We didn’t have to wait too long for everyone to head home, and it was still light enough to have a swim and a wash and Justin to do some clothes washing. Below you’ll find a link to a video of Justin and his washing machine in action. Remember, you saw it here first!
The second and final Swedish camping spot was next to a tennis court. They looked disused, but a couple, who clearly took the sport far too seriously, turned up to play in the morning.
We were packing our campsite away, quietly minding our business, when they approached us and asked how much longer we would be. Apparently, our moving about was putting them off their game! I wanted to tell them they were putting me off packing up the tent, but bit my tongue. I could tell Justin struggled to remain polite, too.
And later, when we’d packed everything on the bikes, and were taking a quick look at the map, they asked us to take our conversation elsewhere as now our quiet talking was distracting them. I don’t mind admitting that my response wasn’t as polite as it was the first time.
I mean, if someone was having a match on the adjacent tennis court, would they ask them to stop because their movement was distracting?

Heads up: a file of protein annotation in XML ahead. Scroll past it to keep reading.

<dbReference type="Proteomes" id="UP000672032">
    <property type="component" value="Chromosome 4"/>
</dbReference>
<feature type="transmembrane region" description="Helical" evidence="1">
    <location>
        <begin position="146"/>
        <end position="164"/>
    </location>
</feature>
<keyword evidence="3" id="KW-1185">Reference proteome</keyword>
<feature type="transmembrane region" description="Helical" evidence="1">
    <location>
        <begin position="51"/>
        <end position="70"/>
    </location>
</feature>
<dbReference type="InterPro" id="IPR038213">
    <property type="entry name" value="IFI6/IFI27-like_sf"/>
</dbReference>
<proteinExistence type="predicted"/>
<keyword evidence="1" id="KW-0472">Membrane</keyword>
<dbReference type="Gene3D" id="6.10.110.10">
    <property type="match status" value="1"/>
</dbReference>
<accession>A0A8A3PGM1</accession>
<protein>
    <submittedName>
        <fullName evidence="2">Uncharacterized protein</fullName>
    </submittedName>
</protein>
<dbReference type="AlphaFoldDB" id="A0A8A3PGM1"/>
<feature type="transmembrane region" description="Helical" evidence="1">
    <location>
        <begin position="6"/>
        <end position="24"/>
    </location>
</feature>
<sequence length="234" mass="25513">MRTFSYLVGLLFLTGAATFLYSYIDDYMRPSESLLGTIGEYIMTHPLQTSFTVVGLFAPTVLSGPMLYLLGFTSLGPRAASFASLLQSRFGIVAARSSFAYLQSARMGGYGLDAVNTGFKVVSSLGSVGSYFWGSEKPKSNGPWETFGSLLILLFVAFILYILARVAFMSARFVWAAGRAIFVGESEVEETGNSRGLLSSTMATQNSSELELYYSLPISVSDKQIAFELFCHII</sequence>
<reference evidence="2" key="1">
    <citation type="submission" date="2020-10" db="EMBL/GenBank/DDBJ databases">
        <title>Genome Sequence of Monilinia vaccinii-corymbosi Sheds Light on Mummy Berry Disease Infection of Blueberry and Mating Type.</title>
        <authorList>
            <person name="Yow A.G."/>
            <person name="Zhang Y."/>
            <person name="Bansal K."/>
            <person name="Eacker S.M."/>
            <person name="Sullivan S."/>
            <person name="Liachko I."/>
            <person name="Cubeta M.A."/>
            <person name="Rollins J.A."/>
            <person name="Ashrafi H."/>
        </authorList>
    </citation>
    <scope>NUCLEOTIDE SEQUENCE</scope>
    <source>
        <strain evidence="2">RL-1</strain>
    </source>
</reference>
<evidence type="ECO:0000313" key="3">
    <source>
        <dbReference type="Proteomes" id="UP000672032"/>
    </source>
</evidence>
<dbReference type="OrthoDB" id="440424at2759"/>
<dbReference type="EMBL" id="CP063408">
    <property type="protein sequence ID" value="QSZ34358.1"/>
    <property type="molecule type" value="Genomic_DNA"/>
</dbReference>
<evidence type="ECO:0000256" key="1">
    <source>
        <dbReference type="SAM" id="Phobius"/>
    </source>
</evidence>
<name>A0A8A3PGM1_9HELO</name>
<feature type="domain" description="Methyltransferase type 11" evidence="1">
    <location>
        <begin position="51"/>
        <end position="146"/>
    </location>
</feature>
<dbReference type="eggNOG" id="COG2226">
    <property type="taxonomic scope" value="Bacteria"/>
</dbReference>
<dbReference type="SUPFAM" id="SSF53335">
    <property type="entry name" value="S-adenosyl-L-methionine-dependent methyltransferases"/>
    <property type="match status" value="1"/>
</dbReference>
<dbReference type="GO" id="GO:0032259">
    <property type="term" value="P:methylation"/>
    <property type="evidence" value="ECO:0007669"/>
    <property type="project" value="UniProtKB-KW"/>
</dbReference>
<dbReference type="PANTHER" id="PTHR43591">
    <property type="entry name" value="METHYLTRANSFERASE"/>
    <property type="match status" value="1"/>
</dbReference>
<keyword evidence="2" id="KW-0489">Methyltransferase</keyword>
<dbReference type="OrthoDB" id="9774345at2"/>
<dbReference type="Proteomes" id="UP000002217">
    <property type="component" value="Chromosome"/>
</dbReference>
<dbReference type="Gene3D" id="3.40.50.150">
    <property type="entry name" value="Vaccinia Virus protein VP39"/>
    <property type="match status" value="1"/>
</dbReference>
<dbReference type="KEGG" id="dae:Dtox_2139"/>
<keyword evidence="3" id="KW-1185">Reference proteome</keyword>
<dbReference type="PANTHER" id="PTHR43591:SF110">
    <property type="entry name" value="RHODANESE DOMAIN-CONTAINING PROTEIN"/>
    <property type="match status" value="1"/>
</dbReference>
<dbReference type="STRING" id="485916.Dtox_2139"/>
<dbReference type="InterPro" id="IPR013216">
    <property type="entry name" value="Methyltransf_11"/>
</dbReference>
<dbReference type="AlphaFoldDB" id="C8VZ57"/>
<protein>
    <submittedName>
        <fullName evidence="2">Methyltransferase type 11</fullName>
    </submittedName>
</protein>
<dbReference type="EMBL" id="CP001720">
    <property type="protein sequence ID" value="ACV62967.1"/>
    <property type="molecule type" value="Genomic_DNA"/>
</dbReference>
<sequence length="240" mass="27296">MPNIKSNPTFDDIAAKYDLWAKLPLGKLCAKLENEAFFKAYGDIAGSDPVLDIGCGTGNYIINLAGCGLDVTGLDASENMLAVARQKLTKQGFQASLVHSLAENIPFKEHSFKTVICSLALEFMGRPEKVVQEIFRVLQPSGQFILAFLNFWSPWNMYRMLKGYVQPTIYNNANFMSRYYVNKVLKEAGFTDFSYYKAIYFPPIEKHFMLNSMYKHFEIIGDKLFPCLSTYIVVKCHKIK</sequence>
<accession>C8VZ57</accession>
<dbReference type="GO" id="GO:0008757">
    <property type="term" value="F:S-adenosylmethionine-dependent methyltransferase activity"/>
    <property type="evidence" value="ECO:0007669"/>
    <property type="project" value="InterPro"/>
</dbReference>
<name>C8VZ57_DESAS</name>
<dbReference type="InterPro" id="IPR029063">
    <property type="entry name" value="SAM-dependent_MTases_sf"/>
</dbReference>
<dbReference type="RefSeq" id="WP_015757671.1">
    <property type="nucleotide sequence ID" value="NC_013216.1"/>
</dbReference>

We left our final Swedish camping spot in less good spirits than we’d been when we woke up. But our good mood soon returned when we got back on the road and before long we were laughing at the whole situation. I bet they weren’t though, but that’s their problem. Shouldn’t take life – or tennis- so seriously.
On route to Malmö and a last photo in Sweden outside the train station in Malmö.
We had another beautiful sunny cycling day, and we looked forward to the train from Malmö to Copenhagen and a rest day there. We also looked forward to exploring Copenhagen, but – I’m sure you know to expect this by now – things didn’t go quite as planned!
To ensure you don’t miss what happened, sign up for a newsletter and you’ll get notifications of new posts direct to your inbox.
Until next time, and as always, thank you for being here.